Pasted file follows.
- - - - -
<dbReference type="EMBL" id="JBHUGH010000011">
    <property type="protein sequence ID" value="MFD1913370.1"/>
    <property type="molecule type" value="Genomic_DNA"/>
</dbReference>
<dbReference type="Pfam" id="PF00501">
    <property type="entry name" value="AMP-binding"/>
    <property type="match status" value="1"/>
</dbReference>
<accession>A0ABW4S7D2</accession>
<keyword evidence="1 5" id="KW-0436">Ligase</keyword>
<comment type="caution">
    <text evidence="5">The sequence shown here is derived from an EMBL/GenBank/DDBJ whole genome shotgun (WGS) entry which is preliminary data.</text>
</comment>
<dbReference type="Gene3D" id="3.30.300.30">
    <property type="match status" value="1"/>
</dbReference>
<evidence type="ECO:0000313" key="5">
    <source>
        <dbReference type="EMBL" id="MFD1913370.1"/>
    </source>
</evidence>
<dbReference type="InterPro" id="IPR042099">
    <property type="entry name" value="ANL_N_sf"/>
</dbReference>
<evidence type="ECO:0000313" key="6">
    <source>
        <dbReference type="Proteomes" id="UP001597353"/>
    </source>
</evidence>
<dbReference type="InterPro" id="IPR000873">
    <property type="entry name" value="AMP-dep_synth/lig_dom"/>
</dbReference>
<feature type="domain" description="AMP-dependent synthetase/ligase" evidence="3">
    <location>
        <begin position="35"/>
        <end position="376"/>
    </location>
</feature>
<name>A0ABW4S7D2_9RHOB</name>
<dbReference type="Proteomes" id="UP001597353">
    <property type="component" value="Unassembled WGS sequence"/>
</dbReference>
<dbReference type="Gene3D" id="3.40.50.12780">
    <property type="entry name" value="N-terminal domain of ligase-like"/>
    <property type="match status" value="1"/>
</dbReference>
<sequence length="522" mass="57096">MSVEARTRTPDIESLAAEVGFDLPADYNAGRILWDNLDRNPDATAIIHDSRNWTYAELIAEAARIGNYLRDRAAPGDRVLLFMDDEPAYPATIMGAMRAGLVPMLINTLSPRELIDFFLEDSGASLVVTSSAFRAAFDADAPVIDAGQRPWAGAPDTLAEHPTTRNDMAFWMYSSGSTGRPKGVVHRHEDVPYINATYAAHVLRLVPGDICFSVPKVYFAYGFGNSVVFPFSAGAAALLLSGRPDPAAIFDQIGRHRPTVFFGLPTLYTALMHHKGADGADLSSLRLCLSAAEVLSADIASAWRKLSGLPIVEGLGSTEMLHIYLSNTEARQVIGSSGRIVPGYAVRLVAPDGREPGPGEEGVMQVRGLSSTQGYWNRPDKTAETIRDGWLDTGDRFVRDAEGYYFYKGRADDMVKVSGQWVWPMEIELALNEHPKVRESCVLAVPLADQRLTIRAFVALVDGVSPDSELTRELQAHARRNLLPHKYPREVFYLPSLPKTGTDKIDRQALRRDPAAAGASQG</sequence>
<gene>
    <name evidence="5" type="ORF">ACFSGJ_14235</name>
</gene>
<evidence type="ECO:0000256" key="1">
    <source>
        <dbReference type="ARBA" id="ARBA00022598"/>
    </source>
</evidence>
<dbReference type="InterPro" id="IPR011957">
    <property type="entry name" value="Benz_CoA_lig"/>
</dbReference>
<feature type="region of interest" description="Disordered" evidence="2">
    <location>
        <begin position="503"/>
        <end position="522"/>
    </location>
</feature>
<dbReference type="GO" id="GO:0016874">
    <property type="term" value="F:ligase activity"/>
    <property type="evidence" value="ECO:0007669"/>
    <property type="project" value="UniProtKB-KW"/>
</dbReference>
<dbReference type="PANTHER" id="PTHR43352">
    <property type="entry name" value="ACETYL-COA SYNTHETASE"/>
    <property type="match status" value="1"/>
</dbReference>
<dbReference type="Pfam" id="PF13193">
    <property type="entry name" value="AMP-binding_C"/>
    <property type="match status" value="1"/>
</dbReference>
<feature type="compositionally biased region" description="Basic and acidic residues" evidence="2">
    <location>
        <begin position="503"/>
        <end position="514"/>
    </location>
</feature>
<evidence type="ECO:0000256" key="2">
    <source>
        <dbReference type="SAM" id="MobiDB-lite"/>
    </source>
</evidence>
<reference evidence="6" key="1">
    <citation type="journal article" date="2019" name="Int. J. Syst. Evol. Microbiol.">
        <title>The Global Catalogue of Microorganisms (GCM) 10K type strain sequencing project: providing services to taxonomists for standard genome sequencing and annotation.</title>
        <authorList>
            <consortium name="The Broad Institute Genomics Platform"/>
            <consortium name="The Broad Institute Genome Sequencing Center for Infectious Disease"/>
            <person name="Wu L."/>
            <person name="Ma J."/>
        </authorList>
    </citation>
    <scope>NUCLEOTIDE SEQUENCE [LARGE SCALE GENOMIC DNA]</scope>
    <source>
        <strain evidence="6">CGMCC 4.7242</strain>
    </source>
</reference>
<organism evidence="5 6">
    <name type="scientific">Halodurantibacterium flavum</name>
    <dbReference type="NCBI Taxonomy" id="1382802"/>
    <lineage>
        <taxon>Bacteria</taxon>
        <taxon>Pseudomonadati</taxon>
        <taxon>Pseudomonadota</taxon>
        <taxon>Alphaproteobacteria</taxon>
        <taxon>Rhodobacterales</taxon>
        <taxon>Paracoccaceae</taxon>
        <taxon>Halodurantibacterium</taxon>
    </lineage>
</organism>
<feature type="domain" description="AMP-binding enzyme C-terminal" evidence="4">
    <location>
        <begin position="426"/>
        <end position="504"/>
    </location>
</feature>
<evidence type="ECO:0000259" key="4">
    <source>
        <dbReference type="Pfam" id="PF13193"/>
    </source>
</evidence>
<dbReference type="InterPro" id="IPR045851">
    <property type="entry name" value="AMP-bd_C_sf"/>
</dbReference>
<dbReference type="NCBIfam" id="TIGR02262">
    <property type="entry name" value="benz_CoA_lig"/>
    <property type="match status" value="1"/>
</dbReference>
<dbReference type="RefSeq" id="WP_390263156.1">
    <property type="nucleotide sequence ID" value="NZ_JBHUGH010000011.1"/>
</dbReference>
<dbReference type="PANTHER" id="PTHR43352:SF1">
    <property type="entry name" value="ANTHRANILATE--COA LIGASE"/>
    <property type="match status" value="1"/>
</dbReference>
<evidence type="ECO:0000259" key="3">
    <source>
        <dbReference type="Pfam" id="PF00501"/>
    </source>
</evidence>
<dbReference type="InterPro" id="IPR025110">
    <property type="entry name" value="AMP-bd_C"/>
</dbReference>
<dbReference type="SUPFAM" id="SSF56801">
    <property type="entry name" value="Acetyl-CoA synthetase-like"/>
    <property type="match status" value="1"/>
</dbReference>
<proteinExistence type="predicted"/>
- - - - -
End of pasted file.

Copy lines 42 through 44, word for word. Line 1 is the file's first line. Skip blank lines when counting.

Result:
</dbReference>
<dbReference type="Gene3D" id="3.40.50.12780">
    <property type="entry name" value="N-terminal domain of ligase-like"/>